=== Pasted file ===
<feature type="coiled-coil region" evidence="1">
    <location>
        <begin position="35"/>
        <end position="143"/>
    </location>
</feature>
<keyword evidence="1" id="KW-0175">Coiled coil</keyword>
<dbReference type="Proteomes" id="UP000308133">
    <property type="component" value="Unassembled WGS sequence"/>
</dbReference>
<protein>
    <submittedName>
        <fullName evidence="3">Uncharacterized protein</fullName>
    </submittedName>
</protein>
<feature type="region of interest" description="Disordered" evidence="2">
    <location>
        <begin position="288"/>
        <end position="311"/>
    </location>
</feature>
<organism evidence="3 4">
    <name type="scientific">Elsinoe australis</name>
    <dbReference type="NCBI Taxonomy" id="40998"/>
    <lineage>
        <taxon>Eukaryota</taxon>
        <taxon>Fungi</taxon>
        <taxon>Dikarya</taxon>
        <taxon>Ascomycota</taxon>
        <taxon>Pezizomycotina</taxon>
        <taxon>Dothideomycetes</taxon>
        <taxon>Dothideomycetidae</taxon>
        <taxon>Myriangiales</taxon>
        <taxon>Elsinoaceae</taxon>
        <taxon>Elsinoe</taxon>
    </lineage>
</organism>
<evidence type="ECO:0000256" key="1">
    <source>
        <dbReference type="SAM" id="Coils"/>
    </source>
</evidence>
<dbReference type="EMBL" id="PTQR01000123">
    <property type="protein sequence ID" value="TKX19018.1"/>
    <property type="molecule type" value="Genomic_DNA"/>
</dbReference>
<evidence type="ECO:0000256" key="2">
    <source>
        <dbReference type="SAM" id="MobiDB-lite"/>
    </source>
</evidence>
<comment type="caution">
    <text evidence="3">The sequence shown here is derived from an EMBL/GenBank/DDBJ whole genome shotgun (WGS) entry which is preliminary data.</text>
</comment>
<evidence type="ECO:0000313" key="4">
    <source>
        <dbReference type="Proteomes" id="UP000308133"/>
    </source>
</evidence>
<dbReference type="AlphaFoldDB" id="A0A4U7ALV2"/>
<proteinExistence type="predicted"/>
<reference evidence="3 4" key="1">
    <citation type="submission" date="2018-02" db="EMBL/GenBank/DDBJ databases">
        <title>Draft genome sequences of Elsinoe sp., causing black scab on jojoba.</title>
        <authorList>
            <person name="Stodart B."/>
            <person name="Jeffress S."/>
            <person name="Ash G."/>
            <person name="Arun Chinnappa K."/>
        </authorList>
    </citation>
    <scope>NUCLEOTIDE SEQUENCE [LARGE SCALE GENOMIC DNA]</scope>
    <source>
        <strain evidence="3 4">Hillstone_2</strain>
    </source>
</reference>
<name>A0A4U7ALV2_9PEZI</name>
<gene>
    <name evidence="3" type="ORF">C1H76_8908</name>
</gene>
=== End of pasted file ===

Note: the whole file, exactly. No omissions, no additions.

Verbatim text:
<feature type="coiled-coil region" evidence="1">
    <location>
        <begin position="35"/>
        <end position="143"/>
    </location>
</feature>
<keyword evidence="1" id="KW-0175">Coiled coil</keyword>
<dbReference type="Proteomes" id="UP000308133">
    <property type="component" value="Unassembled WGS sequence"/>
</dbReference>
<protein>
    <submittedName>
        <fullName evidence="3">Uncharacterized protein</fullName>
    </submittedName>
</protein>
<feature type="region of interest" description="Disordered" evidence="2">
    <location>
        <begin position="288"/>
        <end position="311"/>
    </location>
</feature>
<organism evidence="3 4">
    <name type="scientific">Elsinoe australis</name>
    <dbReference type="NCBI Taxonomy" id="40998"/>
    <lineage>
        <taxon>Eukaryota</taxon>
        <taxon>Fungi</taxon>
        <taxon>Dikarya</taxon>
        <taxon>Ascomycota</taxon>
        <taxon>Pezizomycotina</taxon>
        <taxon>Dothideomycetes</taxon>
        <taxon>Dothideomycetidae</taxon>
        <taxon>Myriangiales</taxon>
        <taxon>Elsinoaceae</taxon>
        <taxon>Elsinoe</taxon>
    </lineage>
</organism>
<evidence type="ECO:0000256" key="1">
    <source>
        <dbReference type="SAM" id="Coils"/>
    </source>
</evidence>
<dbReference type="EMBL" id="PTQR01000123">
    <property type="protein sequence ID" value="TKX19018.1"/>
    <property type="molecule type" value="Genomic_DNA"/>
</dbReference>
<evidence type="ECO:0000256" key="2">
    <source>
        <dbReference type="SAM" id="MobiDB-lite"/>
    </source>
</evidence>
<comment type="caution">
    <text evidence="3">The sequence shown here is derived from an EMBL/GenBank/DDBJ whole genome shotgun (WGS) entry which is preliminary data.</text>
</comment>
<evidence type="ECO:0000313" key="4">
    <source>
        <dbReference type="Proteomes" id="UP000308133"/>
    </source>
</evidence>
<dbReference type="AlphaFoldDB" id="A0A4U7ALV2"/>
<proteinExistence type="predicted"/>
<reference evidence="3 4" key="1">
    <citation type="submission" date="2018-02" db="EMBL/GenBank/DDBJ databases">
        <title>Draft genome sequences of Elsinoe sp., causing black scab on jojoba.</title>
        <authorList>
            <person name="Stodart B."/>
            <person name="Jeffress S."/>
            <person name="Ash G."/>
            <person name="Arun Chinnappa K."/>
        </authorList>
    </citation>
    <scope>NUCLEOTIDE SEQUENCE [LARGE SCALE GENOMIC DNA]</scope>
    <source>
        <strain evidence="3 4">Hillstone_2</strain>
    </source>
</reference>
<name>A0A4U7ALV2_9PEZI</name>
<gene>
    <name evidence="3" type="ORF">C1H76_8908</name>
</gene>